Fearless Confessions: A Writer's Guide to Memoir
by Sue William Silverman

University of Georgia Press, 2009. ISBN 978-0-8203-3166-9.
Reviewed by Linda Wisniewski
Posted on 06/14/2009
Nonfiction: Memoir; Nonfiction: Creative Life

Although the subtitle refers to memoir, Sue William Silverman's guide will be helpful for essay writers as well. The author uses her own life experiences to illustrate the elements of memoir, and good writing in general. Each chapter ends with practice exercises and a "for your reading pleasure" short essay that relates directly to the lesson.

In her preface, Silverman tells us that "Fearless Confessions is intended to help ensure that our voices are heard." Her direct, honest voice tells the reader she wrote this because she "struggled through numerous false starts and made many mistakes" before she learned how to turn her raw experience into an artful story. Through clear instruction, exercises, readings and heartfelt encouragement, she has made certain the success of her mission.

Highlighted statements reinforce each chapter's main ideas. For example, in "Plotting Your Life," Silverman introduces the reader to the horizontal plot (what happens to the writer) and the vertical plot (how the writer feels about it). "It's only through writing about events after they happen...that we come to understand what they mean," she says. "All our lives have plots. We find them through writing."

In her chapter on voice, she contrasts the Voice of Innocence and the Voice of Experience, and ends with an essay by Candace L. Greene portraying the voices of three women—her own, her mother's and her grandmother's, describing each moment in the Voice of Innocence, and ending with the Voice of Experience as the writer realizes a truth about their lives. In the chapter on metaphors, Silverman says "Don't expect to know your metaphors before you begin to write. This is what you'll discover as you write."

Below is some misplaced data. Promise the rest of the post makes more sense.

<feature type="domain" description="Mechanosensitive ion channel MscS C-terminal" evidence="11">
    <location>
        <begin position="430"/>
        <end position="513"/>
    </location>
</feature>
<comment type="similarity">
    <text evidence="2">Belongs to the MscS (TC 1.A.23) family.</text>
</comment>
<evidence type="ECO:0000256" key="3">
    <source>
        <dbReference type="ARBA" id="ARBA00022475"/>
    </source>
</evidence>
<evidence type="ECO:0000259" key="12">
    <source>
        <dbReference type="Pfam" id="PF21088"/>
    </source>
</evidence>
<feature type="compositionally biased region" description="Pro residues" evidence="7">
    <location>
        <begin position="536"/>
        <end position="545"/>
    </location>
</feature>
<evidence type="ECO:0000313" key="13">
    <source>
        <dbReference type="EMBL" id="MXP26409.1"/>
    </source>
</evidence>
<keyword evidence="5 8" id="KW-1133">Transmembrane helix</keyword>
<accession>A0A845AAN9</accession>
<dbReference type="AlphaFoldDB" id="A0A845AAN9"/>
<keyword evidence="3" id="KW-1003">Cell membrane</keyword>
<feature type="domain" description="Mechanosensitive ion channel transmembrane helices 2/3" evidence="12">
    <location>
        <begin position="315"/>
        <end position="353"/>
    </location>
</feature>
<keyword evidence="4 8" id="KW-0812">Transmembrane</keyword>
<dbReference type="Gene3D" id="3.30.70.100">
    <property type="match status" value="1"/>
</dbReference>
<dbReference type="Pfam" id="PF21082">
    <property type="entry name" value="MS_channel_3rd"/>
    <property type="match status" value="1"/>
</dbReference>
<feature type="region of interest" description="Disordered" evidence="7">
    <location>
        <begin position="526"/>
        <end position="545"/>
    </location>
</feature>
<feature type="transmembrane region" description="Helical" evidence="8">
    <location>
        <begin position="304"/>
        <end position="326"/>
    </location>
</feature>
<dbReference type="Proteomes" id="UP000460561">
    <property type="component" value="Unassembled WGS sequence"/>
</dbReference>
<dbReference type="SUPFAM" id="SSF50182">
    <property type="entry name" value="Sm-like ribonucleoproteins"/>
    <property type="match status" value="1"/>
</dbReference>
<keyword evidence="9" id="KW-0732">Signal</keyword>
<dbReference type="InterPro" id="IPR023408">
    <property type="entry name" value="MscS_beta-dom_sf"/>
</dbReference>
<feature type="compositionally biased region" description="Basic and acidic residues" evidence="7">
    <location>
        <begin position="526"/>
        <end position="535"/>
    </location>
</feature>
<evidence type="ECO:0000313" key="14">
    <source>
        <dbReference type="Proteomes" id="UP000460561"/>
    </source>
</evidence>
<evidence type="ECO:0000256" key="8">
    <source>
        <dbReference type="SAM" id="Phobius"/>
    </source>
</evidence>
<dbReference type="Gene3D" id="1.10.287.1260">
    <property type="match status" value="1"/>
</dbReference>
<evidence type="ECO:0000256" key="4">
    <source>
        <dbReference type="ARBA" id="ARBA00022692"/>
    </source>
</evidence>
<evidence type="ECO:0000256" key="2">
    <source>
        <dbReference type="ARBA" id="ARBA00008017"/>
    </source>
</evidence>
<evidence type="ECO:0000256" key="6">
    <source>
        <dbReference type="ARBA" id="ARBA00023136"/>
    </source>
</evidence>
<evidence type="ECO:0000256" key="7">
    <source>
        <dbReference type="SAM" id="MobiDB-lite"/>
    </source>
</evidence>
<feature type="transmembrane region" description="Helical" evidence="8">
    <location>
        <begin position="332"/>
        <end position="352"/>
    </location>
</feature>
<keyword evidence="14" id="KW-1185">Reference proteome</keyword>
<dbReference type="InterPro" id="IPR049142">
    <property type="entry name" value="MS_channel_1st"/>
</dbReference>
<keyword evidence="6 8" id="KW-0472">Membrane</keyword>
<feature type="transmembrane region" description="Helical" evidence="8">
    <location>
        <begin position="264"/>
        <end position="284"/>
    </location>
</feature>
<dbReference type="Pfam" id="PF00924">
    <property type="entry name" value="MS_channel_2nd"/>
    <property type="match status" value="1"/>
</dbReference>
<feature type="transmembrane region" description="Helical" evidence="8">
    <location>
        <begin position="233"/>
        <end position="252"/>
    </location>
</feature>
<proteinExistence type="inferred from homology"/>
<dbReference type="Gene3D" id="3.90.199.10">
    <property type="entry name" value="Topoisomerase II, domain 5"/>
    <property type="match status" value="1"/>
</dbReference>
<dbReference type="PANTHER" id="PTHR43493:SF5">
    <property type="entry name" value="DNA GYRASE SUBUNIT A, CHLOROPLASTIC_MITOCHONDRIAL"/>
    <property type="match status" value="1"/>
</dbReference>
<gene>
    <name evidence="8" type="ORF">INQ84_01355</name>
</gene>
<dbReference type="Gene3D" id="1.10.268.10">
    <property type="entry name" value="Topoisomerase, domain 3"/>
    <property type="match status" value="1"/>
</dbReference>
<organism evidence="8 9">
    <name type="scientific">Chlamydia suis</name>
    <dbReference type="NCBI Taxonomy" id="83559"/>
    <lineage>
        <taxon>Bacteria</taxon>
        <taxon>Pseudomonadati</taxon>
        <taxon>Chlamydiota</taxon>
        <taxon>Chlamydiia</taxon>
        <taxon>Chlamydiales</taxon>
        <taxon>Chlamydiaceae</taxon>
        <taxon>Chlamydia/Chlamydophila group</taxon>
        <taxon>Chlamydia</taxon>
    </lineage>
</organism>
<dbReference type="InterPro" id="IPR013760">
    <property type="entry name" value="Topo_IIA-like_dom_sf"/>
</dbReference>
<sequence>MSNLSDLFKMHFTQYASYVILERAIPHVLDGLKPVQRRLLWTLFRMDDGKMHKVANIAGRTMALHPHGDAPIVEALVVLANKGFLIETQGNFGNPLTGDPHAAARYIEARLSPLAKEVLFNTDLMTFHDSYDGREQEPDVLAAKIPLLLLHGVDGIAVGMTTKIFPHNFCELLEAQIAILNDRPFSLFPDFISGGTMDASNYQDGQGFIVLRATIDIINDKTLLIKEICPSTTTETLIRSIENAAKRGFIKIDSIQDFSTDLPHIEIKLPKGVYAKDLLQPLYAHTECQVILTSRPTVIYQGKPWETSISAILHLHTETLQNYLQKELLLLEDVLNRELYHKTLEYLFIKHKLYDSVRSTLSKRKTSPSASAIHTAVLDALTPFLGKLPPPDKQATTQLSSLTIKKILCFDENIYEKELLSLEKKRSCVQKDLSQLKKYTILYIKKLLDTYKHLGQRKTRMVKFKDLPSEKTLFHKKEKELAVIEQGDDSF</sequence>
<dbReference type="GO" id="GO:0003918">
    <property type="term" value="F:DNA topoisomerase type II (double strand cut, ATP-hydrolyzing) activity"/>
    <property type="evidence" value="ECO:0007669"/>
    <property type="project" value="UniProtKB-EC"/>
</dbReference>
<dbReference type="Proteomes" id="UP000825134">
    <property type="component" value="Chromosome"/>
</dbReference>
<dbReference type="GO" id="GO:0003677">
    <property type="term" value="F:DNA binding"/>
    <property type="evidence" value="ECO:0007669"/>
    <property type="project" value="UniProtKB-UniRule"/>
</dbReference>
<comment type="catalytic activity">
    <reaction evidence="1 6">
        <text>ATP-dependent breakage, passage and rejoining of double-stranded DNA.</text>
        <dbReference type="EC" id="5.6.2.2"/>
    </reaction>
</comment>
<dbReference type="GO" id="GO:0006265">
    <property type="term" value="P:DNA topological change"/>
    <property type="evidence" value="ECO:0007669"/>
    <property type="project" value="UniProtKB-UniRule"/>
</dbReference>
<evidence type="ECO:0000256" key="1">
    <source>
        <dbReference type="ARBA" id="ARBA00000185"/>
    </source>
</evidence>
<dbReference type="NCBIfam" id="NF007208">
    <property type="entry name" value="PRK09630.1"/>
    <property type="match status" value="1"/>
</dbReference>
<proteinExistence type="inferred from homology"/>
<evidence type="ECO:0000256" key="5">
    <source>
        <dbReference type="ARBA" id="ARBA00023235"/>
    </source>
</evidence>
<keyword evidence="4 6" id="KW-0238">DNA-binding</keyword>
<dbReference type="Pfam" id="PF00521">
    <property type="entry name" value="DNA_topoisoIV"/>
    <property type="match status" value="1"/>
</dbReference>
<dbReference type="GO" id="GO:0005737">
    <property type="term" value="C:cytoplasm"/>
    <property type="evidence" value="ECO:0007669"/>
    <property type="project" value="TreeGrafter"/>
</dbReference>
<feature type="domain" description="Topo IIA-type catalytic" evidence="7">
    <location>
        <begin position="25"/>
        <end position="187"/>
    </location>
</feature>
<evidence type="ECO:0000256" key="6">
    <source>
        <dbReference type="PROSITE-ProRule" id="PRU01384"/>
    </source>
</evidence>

She addresses the critics who belittle memoir, especially by women, by labeling it "confessional." Many of us have been marginalized, Silverman writes, regardless of gender. "Confessing" our stories exposes the commonality among us. It serves to expand the range of what it means to be human. In "Confessional and (Finally) Proud of It," Silverman tells about her family's reaction to her memoirs about sexual abuse and addiction, and includes quotes from other writers about their experience with family criticism. In the end, she says, "our job is still to tell our stories..." and to "bear witness to honest human experiences and emotions."

The book has three Appendices: an overview of the subgenres of creative nonfiction, three confessional essays on the writing process written especially for readers of this book, and four full-length essays the reader can use to study the craft elements discussed. Finally, Silverman gifts us with an extensive reading list.

Fearless Confessions is a trustworthy, encouraging companion for everyone who chooses to take the first step toward writing about life. I'm sure I'll refer to it again and again, for ideas and courage as I walk the memoir writer's path.


Sue William Silverman is a faculty advisor at the Vermont College of Fine Arts and the associate editor of the journal, Fourth Genre: Explorations in Nonfiction. Her first book, Because I Remember Terror, Father, I Remember You, received the AWP Award in Creative Nonfiction. She is also the author of Love Sick: One Woman's Journey through Sexual Addiction (made into a Lifetime movie) and Hieroglyphics in Neon, a collection of poems. More information about Silverman and her work is available on her website.

Check out our interview with the author of Fearless Confessions.

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